Ottone, Re di Germania (Otto, King of Germany) was Händel’s fifteenth opera, composed in 1722 and first performed on January 12, 1723 by the Royal Academy of Music at the King’s Theatre Haymarket in London. I saw it three centuries later, in March 2023, as part of the 45th International Händel Festival in Karlsruhe, Germany.
From the program booklet, I learned that there were 34 known performances of Ottone during Händel’s lifetime, all conducted by the composer himself. This made it his third most popular opera, since only Giulio Cesare and Rinaldo were performed more often while he was alive.
Händel got the idea for Ottone from a visit to Dresden, Germany, in 1719, where he saw an opera called Teofane by Antonio Lotti (1667-1740).
Teofane in this opera was a Byzantine princess who was sent to Rome in the year 972 AD to marry the German king and later Holy Roman Emperor Ottone (Otto II, 955-983).
Händel was impressed by the opera and the singers, three of whom he managed to hire for his opera company in London. He also bought the score and the libretto of Lotti’s opera, with the intention of having the text adapted for his London audience (but kept in Italian, of course) and composing his own music for it.
In Händel’s Ottone there are six singers, three women and three men. Two of the women are sopranos and the third is a contralto.
Two of the three men are countertenors — men with high voices, whose roles were sung by castrati in the 18th century — and the third, in striking contrast to the other two, was a deep bass.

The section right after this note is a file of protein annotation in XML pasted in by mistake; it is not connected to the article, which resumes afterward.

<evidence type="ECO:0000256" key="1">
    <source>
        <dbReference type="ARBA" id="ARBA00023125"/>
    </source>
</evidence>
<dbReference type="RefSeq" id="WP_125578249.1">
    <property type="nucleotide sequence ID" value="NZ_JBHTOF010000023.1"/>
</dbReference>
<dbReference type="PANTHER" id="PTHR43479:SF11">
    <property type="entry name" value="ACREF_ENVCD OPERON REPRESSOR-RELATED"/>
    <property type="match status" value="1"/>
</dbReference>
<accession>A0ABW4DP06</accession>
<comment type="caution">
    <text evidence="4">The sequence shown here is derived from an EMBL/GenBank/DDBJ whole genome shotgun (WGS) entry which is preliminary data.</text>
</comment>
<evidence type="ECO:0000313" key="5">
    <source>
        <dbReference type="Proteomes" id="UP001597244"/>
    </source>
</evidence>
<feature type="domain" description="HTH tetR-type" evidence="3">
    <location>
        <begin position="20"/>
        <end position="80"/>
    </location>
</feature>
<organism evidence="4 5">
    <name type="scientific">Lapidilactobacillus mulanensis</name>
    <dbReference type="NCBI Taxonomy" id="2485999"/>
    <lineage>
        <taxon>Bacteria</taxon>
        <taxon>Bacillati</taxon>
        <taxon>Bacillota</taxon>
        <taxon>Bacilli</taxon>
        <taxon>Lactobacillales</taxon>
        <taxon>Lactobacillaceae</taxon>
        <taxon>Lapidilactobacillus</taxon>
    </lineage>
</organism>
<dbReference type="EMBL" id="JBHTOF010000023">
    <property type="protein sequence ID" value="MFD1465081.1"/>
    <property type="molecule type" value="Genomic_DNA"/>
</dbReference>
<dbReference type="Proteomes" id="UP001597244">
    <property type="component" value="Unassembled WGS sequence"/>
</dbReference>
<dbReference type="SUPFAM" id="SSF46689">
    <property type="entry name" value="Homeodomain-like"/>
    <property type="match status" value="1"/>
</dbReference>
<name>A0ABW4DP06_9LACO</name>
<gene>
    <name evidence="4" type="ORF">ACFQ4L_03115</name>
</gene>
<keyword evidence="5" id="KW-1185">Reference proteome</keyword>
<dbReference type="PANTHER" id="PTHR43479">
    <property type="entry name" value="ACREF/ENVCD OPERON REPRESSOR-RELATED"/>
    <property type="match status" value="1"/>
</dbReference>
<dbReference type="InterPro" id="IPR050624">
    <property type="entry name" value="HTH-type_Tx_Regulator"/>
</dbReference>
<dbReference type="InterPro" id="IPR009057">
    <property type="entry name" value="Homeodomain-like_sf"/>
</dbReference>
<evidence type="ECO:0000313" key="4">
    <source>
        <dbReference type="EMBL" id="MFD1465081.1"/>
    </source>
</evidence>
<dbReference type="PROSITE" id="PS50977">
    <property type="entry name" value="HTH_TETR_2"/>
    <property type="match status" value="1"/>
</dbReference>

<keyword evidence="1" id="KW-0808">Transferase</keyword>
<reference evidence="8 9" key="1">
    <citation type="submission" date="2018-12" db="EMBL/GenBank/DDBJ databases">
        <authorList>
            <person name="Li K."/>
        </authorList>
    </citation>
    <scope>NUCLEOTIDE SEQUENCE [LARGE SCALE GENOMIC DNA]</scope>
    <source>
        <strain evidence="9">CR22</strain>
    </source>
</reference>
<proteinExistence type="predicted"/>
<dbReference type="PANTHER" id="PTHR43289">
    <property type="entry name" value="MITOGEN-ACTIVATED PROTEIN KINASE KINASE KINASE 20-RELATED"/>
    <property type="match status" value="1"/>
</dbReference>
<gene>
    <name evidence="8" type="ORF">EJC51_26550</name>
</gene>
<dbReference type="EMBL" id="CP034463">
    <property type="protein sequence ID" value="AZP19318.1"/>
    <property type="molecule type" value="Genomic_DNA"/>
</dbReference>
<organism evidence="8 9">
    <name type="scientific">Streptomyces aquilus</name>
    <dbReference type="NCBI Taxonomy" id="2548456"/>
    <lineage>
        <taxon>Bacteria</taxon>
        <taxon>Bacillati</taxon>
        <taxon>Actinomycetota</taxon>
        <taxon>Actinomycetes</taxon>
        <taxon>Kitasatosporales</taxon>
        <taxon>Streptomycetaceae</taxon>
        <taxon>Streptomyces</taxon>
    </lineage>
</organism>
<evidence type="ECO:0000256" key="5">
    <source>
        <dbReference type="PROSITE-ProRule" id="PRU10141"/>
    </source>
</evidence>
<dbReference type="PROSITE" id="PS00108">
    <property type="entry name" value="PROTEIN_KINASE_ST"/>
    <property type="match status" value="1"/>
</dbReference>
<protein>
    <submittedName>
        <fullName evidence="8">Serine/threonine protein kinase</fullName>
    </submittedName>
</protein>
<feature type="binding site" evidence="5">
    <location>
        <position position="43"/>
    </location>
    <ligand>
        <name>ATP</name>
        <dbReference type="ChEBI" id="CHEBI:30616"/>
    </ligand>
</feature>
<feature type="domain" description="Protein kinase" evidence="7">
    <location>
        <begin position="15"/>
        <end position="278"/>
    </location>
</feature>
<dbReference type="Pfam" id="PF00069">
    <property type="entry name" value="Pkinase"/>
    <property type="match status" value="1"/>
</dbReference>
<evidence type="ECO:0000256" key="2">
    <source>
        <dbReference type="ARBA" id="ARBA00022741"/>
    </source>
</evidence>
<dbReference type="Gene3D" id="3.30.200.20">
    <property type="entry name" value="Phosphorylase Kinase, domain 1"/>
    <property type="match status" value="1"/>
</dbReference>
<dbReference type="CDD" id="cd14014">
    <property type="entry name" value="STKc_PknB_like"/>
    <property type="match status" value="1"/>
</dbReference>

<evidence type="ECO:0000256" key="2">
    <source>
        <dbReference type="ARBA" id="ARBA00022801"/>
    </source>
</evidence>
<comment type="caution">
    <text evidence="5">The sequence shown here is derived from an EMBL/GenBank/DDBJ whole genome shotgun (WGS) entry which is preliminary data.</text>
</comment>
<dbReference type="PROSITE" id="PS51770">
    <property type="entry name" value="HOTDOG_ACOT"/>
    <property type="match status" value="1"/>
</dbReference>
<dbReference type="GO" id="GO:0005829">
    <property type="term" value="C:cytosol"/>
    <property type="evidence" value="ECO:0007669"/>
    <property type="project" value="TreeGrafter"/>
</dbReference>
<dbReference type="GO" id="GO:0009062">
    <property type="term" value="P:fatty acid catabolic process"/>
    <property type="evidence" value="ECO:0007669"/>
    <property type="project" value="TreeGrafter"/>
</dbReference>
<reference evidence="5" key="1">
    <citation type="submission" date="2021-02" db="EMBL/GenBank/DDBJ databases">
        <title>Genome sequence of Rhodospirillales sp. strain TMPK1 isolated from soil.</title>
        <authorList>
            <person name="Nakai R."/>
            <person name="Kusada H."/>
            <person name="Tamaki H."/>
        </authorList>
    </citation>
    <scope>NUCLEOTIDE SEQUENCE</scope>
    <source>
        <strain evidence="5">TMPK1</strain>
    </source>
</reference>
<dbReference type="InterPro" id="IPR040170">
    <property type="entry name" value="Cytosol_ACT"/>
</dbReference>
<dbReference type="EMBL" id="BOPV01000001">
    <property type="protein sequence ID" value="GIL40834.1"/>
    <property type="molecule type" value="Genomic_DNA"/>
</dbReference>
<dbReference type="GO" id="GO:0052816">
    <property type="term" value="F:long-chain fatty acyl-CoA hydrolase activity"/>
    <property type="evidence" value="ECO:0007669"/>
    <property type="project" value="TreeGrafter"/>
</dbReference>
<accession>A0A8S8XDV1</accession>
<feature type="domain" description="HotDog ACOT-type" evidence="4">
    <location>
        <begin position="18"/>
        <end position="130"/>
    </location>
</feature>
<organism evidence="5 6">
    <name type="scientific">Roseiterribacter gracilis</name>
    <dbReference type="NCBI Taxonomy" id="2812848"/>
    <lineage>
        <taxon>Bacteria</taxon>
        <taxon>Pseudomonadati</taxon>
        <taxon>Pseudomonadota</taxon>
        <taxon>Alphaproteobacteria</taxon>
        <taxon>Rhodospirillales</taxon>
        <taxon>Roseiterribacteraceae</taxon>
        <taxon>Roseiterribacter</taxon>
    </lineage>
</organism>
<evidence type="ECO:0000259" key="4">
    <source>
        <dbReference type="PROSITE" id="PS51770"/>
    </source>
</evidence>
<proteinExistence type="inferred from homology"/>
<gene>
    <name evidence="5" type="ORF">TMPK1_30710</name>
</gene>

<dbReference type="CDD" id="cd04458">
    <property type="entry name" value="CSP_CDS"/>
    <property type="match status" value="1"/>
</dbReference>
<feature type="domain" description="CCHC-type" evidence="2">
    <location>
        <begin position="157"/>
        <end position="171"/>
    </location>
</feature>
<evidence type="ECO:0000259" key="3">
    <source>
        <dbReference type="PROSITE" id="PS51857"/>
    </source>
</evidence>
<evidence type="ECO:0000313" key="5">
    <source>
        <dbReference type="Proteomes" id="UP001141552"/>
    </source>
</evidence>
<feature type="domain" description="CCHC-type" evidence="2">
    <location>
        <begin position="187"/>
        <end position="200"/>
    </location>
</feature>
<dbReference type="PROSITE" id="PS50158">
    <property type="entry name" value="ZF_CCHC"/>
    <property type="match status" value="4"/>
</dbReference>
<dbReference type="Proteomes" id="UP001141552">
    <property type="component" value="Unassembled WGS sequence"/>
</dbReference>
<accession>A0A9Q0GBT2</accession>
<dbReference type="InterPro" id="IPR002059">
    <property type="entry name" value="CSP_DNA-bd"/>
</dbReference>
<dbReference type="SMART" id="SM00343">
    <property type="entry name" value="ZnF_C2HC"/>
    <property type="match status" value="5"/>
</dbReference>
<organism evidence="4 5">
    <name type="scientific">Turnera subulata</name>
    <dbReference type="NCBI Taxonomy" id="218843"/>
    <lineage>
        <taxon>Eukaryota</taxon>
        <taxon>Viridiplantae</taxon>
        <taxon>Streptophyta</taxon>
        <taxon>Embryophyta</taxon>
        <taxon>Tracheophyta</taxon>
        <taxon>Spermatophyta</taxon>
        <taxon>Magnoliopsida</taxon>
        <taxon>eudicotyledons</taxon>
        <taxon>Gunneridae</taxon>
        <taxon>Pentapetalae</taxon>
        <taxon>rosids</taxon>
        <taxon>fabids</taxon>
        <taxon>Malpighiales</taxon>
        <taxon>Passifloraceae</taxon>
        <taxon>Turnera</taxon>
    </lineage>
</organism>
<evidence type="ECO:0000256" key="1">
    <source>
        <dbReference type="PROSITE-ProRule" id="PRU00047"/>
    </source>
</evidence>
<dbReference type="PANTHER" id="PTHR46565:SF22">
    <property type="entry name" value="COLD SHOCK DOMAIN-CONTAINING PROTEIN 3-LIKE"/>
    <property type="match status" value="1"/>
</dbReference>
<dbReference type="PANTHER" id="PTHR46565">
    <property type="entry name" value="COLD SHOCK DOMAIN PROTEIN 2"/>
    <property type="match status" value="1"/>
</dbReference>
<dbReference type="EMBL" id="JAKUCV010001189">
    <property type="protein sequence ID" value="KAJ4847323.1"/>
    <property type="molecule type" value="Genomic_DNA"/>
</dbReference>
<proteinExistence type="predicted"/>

The two counter-tenors were both kings (Ottone and Adelberto) and the bass was a pirate (Emireno, who later turned out to be Teofane’s brother).
(Of the six singers in the Karlsruhe production, I had only seen one before, namely the contralto Sonia Prina, since she had sung several times in Frankfurt in various Baroque operas.)
As is often the case in modern productions of Baroque operas, the costuming in Ottone was a big help in keeping the characters sorted out. Gismonda and Adelberto in the Karlsruhe production were both dressed completely in white, with chalky-white facial makeup, to remind us that they were mother and son, and to hint that they were also the villains of the piece, since they were trying to usurp Ottone’s kingdom and steal his fiancée.
Teofane, the Byzantine princess, had never met her future husband, but she had fallen in love with his picture, so she was highly skeptical when Adelberto tried to pass himself off as Ottone. As the program booklet points out, “Händel’s central figure remains unquestionably Teofane,” even though her name is no longer the title of the opera. “She came to Italy without any protection or escort. In this danger she clings to the portrait she has of Ottone, without ever having seen him.”
Watch the trailer for Händel’s Ottone in Karlsruhe.
My photos and text in this post are from 2023.